by Eric Stashin (aka The Rotoprofessor)
The A’s Jharel Cotton entered 2017 with a bit of hype, as a top prospect who performed well during a Seotember ’16 cup of coffee. However 2017 was a disaster, as he struggled across his 24 starts for the A’s:
105 Strikeouts (7.33 K/9)
53 Walks (3.70 BB/9)
37.0% Groundball Rate
It would be easy to point towards poor luck as an excuse, given his 65.7% strand rate, but the problems go far deeper than that. There were a lack of groundballs, which led to home run issues. There was a lack of strikeouts, joined with an inflated walk rate. There was a line drive rate that almost has to increase (16.7%).
So far, does any of this sound investable?
Home runs were always a concern, though the hope was that pitching half his game in Oakland would help to offset the lack of groundballs. With power up across the game it obviously didn’t work, as he carried a 1.95 HR/9. He actually was better on the road, with a 1.52 HR/9, so it’s hard to think that he will suddenly be able to avoid the long ball.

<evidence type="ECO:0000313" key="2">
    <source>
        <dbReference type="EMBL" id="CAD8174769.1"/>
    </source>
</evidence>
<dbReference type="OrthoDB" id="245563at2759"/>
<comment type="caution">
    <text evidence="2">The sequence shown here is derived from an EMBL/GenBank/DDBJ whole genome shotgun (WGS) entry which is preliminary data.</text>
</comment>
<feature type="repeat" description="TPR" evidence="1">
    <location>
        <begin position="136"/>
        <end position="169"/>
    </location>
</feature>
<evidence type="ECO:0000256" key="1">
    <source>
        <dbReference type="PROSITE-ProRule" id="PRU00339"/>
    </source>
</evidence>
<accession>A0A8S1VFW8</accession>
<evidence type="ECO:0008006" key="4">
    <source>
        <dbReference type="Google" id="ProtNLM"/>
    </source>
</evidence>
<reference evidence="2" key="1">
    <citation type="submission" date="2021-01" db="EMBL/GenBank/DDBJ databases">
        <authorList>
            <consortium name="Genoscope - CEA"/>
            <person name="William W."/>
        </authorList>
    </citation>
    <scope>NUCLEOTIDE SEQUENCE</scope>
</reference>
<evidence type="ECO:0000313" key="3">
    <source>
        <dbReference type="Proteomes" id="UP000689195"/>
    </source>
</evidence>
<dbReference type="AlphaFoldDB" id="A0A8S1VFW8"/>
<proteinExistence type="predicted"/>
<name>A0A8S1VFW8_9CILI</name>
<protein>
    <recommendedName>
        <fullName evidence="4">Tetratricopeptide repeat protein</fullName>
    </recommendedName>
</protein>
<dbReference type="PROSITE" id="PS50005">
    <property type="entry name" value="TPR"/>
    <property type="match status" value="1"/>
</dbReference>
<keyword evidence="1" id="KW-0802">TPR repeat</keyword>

That alone cripples any potential value, but what about the lack of strikeouts and less than stellar control? Those are two things he had always shown coming up through the minors, but a 26.7% O-Swing% shows he simply wasn’t fooling anyone.
His changeup is his best pitch, and you can argue that he wasn’t throwing it nearly enough early in the season (17.73% over the first three months). Of course his strikeouts actually dropped in the second half (7.87 to 6.54) and his walks were still pedestrian (3.61), so it’s a hard sell that the usage was the issue. In fact he gave up more home runs off his changeup (8) than he did on any other of his pitches. If that’s his best pitch, that’s a significant red flag.
In regards to the line drive rate, would we really expect any pitcher to maintain that low of a mark? It’s going to lead to a higher BABIP and more base runners, offsetting any potential improvement that his strand rate could bring.
Throw in the consistent questions of if he could move to the bullpen, given his size (5’11”), and what exactly are we buying? As it is he is hardly locked into a rotation spot, he could spend significant time at Triple-A and has questions hovering over his actual ability. In other words he’s a hands off proposition. Monitor him as a streaming option/waiver wire option if he starts strong, but don’t consider him on draft day.
Sources – Fangraphs, Brooks Baseball
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